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Interview: Hieu Tran, PharmD [Pharmacy School Dean]

Created May 29, 2007 by Anna Peck and Sarah M. Lawrence
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Hieu Tran, PharmD

Dr. Hieu Tran is the dean of the new Sullivan University College of Pharmacy in Louisville, Kentucky. Dr. Tran has been involved in the organization of three new colleges of pharmacy, first as a faculty member, then a department chair and now as founding dean at Sullivan.

SDN administrators Sarah M. Lawrence and Anna Peck had the opportunity to sit down with Dr. Tran to discuss his career, the process of opening a new college of pharmacy and pharmacy school admissions.

SDN: What attracted you to the field of pharmacy initially?

HT: I knew several people who were practicing pharmacists and that sparked my interest. I was attracted to both the scientific and personal aspects of the profession. When I was a young pharmacy student I dreamed of opening my own corner pharmacy and providing personal care and service to patients. My career has gone in a different direction, but I still enjoy the interpersonal interaction I get from my work in pharmacy.

SDN: In what areas of pharmacy have you practiced and for how long?

HT: I have worked in the profession for 18 years. My practice has always incorporated clinical practice, academia and research. I like combining all three areas of practice because it keeps things interesting and helps me maintain an active knowledge base. My area of specialization is ICU/CCU pharmacy with a practice in Clinical Pharmacokinetics and Nutrition.

SDN: How does your position at Sullivan fit into your career thus far?

HT: Being the founding dean of the Sullivan University College of Pharmacy is the culmination of my career thus far. It represents a professional maturation and gives me the opportunity to put to use the experiences that I have gathered over the years to help preparing the next generation of pharmacists and the profession.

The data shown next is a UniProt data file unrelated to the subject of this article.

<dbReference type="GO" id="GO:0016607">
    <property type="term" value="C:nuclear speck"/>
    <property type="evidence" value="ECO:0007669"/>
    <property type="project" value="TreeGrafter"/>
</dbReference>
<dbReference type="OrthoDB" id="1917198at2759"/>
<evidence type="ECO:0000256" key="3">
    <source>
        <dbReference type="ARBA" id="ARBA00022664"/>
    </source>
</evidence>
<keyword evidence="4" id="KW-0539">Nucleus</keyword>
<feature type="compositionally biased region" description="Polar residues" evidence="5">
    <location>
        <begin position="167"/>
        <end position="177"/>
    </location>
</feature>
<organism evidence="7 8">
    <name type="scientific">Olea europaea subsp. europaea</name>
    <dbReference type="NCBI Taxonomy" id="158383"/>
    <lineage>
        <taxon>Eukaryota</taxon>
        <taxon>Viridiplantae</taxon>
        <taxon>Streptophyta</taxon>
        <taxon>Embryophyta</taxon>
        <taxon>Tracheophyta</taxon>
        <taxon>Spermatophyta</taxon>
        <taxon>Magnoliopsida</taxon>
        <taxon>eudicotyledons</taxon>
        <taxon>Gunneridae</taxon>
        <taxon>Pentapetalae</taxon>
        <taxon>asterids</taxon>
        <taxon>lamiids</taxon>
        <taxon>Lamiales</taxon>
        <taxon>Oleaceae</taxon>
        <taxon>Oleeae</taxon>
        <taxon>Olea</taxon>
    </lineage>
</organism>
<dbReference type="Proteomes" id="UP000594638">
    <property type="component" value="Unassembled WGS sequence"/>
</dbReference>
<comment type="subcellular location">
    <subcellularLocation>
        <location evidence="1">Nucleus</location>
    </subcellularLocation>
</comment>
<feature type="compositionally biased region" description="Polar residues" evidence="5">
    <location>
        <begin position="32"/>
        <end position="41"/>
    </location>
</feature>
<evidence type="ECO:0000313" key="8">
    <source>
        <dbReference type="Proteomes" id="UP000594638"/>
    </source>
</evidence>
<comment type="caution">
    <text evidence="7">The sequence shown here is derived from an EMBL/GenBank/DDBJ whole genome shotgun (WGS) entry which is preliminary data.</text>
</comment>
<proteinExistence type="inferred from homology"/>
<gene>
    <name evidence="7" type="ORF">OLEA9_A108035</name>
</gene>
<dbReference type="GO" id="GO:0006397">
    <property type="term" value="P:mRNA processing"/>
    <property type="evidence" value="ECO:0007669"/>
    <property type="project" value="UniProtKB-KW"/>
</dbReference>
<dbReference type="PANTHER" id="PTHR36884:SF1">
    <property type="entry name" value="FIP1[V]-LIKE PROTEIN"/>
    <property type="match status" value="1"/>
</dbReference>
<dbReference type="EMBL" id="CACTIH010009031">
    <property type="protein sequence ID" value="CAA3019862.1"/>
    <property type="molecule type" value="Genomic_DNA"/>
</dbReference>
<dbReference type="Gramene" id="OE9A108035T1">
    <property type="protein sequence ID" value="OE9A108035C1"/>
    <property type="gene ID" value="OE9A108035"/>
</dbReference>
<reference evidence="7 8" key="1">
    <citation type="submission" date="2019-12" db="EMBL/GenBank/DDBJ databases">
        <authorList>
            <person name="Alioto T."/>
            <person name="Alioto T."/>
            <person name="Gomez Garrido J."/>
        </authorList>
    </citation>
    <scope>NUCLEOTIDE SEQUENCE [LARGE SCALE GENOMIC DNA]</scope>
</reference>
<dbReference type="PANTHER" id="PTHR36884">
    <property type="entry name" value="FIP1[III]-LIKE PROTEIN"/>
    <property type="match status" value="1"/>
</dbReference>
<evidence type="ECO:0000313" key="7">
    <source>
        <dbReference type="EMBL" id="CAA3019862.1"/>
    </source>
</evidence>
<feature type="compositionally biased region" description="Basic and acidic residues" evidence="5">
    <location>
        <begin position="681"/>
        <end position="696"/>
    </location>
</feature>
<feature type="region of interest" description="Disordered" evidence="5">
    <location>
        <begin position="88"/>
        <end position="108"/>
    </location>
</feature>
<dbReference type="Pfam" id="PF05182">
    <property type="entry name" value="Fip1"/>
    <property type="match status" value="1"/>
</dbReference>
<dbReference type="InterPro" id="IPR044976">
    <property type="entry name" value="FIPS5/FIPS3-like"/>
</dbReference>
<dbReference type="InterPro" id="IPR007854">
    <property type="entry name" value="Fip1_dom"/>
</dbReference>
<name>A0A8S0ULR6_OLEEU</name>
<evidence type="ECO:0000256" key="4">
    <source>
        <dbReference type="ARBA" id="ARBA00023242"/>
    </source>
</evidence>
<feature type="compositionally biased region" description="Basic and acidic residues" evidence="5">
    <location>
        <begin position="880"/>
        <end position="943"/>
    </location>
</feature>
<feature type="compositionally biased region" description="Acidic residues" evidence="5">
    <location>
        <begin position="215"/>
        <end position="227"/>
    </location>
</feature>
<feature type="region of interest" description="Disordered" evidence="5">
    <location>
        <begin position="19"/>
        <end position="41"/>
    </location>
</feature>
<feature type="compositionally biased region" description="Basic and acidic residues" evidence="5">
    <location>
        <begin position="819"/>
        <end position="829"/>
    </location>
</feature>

SDN: Tell us about the other pharmacy schools you helped found and how those experiences are helping you at Sullivan.

HT: I have been involved in the founding of three pharmacy schools, in different roles each time. Therefore, I understand what my colleagues on the faculty and in administration are experiencing during this process. As a faculty member, helping to found a college of pharmacy at Wilkes University, I gained experience in the accreditation process from a faculty perspective. I learned that flexibility and teamwork are important. I also learned the importance of looking for mentors such as the department chair to help integrate oneself into the academic environment. At LECOM, I was founding department chair and I learned how to set up and implement my vision for my department, mentor junior faculty, shape the curriculum, and familiarize myself with the accreditation process. Now as Founding Dean, I am responsible for building a superior program of pharmacy for our students, meeting the requirements for a successful accreditation, representing the College in the community and the profession and balancing the demands of faculty, administration and students while staying true to the overall mission and purpose of the College.

SDN: What about the process of founding a new program appeals most to you?

HT: I like the idea of designing a program from scratch and the challenge that doing this presents. I look forward to the satisfaction of seeing it all come together.

SDN: What is the mission of the College of Pharmacy at Sullivan University?

HT: The Mission of the Sullivan University College of Pharmacy is to prepare General Practitioners and Clinical Scientists who will be able to:

  • Provide outstanding, ethical, and empathetic pharmacy care
  • Serve the health care needs of the community, a diverse population, and the individual patient
  • Expand the scope of practice of pharmacy in community settings, hospitals, managed care facilities, and government agencies
  • Be compassionate patient advocates and leaders in their communities, professional associations, and scholarly research

SDN: How will the PharmD program be organized?